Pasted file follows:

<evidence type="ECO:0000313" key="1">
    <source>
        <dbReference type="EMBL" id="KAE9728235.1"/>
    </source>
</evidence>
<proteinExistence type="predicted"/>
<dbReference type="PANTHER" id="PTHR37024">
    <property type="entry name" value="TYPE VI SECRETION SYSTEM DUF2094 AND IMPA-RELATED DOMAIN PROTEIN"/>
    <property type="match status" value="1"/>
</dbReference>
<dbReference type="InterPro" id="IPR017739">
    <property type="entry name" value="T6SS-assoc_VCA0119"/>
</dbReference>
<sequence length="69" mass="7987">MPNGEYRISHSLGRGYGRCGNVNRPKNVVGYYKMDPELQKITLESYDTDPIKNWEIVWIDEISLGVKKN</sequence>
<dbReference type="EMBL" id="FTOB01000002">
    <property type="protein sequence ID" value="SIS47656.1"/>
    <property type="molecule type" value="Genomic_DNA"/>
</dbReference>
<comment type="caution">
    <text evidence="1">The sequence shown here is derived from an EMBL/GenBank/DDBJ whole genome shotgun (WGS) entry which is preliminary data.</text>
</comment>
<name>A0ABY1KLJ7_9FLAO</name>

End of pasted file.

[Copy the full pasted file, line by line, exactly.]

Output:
<evidence type="ECO:0000313" key="1">
    <source>
        <dbReference type="EMBL" id="KAE9728235.1"/>
    </source>
</evidence>
<proteinExistence type="predicted"/>
<dbReference type="PANTHER" id="PTHR37024">
    <property type="entry name" value="TYPE VI SECRETION SYSTEM DUF2094 AND IMPA-RELATED DOMAIN PROTEIN"/>
    <property type="match status" value="1"/>
</dbReference>
<dbReference type="InterPro" id="IPR017739">
    <property type="entry name" value="T6SS-assoc_VCA0119"/>
</dbReference>
<sequence length="69" mass="7987">MPNGEYRISHSLGRGYGRCGNVNRPKNVVGYYKMDPELQKITLESYDTDPIKNWEIVWIDEISLGVKKN</sequence>
<dbReference type="EMBL" id="FTOB01000002">
    <property type="protein sequence ID" value="SIS47656.1"/>
    <property type="molecule type" value="Genomic_DNA"/>
</dbReference>
<comment type="caution">
    <text evidence="1">The sequence shown here is derived from an EMBL/GenBank/DDBJ whole genome shotgun (WGS) entry which is preliminary data.</text>
</comment>
<name>A0ABY1KLJ7_9FLAO</name>